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Issue Position: Missouri Energy Issues

Issue Position

Location: Unknown

Claire believes a broad strategy of investment in clean, renewable energy technologies and efficiency programs will help providers develop clean energy projects to secure America's energy independence -- something our country needs. Claire will continue to work towards expanding the reach of these technologies; finding new, cleaner, more efficient ways of producing home-grown energy and helping Missourians across the state cope with rising energy costs.

Climate Change Legislation:
Man-made emissions of greenhouse gases (GHGs), such as carbon dioxide and nitrous oxide, have contributed to a change in global climate patterns. In Missouri, this change is manifested in part by increased flooding and drought periods, as well as an increase in the number of days of extreme hot and cold temperatures. Furthermore, America's over-reliance on foreign oil is a matter of national security. Every year, we send trillions of dollars to hostile regimes in order to satisfy our energy needs. These problems need to be addressed.

Like many Missourians, Claire has concerns that any climate legislation may have unintended consequences for working families in Missouri who already struggling. The recent economic downturn has affected agricultural producers, manufacturers and working families throughout our state. Missouri is heavily reliant on coal for power generation and manufacturing, so any climate legislation must protect our consumers from unfair rate increases and prevent our manufacturing base from being outsourced to other nations unwilling to reduce their own carbon emissions.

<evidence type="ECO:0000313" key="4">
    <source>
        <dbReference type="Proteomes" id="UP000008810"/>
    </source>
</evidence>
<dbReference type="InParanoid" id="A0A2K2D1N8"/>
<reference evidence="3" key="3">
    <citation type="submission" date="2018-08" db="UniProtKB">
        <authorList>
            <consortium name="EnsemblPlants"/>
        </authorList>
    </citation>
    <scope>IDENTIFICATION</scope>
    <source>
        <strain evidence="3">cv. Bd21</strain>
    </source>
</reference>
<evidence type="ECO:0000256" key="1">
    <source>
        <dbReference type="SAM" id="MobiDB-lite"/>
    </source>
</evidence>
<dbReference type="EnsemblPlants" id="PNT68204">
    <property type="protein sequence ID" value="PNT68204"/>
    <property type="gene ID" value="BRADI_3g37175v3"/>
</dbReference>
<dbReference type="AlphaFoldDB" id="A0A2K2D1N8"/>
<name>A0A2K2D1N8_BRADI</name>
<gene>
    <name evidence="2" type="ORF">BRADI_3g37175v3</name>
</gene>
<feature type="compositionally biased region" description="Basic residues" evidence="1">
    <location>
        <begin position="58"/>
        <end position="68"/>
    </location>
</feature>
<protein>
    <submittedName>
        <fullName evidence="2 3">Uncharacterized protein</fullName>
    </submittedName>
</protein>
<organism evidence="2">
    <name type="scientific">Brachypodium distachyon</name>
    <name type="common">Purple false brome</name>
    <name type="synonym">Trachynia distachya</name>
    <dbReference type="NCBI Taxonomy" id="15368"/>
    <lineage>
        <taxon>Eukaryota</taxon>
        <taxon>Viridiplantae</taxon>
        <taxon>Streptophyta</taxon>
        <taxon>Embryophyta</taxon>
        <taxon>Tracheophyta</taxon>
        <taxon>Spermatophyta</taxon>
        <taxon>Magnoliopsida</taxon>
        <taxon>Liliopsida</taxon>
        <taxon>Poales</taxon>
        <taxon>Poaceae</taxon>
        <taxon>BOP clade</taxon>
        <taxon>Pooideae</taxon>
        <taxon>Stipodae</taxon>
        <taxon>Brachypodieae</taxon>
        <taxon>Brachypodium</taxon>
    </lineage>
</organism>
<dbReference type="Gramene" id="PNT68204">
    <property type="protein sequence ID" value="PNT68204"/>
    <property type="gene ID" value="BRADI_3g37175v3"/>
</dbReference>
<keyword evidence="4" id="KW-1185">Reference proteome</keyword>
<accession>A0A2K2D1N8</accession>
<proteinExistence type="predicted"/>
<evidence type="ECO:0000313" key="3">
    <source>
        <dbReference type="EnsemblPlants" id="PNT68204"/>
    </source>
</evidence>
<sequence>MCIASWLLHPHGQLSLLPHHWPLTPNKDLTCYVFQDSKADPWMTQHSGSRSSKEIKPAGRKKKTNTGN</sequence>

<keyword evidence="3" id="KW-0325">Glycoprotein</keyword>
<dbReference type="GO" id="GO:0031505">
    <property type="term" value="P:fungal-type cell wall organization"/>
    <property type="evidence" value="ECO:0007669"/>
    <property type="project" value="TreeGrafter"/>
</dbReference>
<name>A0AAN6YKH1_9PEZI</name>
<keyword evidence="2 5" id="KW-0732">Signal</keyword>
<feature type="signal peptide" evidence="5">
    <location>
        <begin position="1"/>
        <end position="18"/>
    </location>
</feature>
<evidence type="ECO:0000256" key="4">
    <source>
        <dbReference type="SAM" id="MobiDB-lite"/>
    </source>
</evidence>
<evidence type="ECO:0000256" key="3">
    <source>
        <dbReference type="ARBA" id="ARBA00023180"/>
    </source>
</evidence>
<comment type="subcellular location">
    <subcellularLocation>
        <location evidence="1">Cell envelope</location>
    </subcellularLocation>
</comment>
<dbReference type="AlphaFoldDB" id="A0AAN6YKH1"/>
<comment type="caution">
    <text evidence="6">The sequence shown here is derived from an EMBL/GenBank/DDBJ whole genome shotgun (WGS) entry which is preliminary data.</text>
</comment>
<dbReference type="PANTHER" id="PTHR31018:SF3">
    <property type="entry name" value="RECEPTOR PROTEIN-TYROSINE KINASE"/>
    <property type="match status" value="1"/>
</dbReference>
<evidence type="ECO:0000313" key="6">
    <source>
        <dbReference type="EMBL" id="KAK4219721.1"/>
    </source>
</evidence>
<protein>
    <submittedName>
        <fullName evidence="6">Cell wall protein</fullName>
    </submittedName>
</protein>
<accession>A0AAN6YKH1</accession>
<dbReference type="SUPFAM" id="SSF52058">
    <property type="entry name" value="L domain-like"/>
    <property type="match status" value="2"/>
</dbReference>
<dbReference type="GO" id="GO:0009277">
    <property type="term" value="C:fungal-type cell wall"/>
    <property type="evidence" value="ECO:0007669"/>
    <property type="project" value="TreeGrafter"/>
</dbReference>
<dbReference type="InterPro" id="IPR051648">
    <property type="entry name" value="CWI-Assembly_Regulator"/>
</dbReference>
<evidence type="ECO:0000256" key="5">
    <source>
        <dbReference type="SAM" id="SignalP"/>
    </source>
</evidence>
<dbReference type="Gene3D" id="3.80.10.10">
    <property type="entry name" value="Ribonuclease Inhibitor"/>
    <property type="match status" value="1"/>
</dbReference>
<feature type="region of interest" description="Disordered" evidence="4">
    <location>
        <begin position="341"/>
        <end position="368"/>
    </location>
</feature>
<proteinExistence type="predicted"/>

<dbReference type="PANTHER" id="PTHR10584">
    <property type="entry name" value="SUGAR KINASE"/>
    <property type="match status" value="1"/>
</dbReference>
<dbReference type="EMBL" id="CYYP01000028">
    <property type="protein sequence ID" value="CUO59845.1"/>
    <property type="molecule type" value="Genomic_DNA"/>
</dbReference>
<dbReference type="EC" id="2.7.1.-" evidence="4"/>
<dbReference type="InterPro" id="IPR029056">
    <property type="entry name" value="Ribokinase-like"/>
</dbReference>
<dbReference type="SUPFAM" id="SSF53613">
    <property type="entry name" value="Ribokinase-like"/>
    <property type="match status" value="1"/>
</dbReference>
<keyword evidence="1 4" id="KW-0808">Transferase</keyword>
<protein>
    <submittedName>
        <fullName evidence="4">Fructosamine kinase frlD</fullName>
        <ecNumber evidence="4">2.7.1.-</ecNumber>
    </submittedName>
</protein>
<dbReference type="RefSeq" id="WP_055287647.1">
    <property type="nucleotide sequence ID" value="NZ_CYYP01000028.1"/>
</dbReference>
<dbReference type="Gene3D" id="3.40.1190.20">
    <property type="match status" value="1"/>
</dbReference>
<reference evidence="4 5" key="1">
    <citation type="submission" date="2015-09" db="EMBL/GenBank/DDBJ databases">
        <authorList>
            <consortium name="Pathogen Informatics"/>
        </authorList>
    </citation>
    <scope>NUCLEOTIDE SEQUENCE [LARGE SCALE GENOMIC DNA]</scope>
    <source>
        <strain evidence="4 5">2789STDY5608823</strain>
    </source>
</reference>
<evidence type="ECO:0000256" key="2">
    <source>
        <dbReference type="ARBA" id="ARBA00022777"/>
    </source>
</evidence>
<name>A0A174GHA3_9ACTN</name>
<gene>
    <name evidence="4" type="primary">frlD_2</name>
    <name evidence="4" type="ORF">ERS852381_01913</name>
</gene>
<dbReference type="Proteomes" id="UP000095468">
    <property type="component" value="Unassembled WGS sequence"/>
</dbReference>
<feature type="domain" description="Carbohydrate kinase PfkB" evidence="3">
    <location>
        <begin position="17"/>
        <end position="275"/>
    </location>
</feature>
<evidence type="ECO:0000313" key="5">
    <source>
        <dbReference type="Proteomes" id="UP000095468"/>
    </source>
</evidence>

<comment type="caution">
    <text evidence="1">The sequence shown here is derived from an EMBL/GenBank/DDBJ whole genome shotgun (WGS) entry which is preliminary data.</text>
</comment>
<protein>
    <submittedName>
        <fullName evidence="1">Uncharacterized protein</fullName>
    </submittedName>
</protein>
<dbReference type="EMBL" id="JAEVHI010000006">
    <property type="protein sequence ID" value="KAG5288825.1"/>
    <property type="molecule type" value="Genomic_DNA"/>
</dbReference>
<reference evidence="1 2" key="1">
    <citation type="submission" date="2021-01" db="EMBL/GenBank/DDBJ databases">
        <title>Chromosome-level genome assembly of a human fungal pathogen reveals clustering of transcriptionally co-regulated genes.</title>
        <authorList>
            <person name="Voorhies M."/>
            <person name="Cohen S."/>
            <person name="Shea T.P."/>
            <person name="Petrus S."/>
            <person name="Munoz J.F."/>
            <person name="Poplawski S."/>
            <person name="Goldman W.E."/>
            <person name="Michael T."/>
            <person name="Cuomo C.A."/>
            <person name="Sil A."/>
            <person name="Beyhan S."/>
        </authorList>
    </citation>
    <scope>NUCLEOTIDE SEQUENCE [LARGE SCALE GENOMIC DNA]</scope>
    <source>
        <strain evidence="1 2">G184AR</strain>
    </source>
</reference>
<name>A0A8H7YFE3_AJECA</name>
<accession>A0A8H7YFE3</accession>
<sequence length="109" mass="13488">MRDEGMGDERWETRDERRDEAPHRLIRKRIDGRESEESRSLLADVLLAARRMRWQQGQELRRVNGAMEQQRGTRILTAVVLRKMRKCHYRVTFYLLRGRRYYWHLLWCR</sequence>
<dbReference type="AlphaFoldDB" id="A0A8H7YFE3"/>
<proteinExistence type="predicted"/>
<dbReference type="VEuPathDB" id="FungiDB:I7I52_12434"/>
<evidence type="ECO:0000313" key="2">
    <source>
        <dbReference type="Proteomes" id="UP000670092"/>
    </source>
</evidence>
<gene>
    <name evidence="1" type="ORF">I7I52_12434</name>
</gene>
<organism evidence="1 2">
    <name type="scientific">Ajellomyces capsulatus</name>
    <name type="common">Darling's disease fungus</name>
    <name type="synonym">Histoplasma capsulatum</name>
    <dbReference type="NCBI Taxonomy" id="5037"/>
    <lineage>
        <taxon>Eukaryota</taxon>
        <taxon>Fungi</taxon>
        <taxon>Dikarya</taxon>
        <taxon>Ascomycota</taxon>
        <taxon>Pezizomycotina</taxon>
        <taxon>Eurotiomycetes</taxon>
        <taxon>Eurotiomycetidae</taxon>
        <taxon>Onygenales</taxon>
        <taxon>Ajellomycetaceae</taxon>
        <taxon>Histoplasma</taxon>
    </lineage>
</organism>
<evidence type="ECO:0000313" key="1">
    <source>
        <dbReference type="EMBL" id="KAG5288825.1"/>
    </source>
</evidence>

Proposed climate change legislation would change the way we create, transmit and consume energy for years to come, and Claire will approach any legislation with the thoughtfulness and patience that such a consequential issue demands. She is committed to working toward a moderate compromise that protects consumers, farmers, small businesses and manufacturers. Claire will fight to make sure Missourians don't get the short end of the stick.

High Gas Prices:
During the last several years, the steady rise in gas prices has been attributed to an increase in demand combined with a decrease in the supply. As world demand climbs, the Organization of Petroleum Exporting Countries (OPEC) has responded by raising production quotas for oil slowly and reluctantly. Speculators have exacerbated the problem by buying oil up off the market at a rapid pace.

Drastic fluctuations in the price of gas emphasize that Americans can no longer rely on oil to fuel our country. Americans need alternatives to oil, and we need them as soon as possible. That's why Claire has supported measures like the Energy Independence and Security Act, which was signed into law (P.L.110-140) in 2008. This measure will help decrease the demand of world oil by investing in alternative fuels and making automobiles more fuel efficient. Claire also supports investments in new technologies like plug-in hybrid electric vehicles and advanced batteries that will help vehicles go farther on less gasoline.

In order for Congress to be part of the solution toward our energy crisis, Claire believes there must be a focus on reforms that get alternatives out to the energy market faster, rather than near-sighted proposals that prolong our addiction to oil.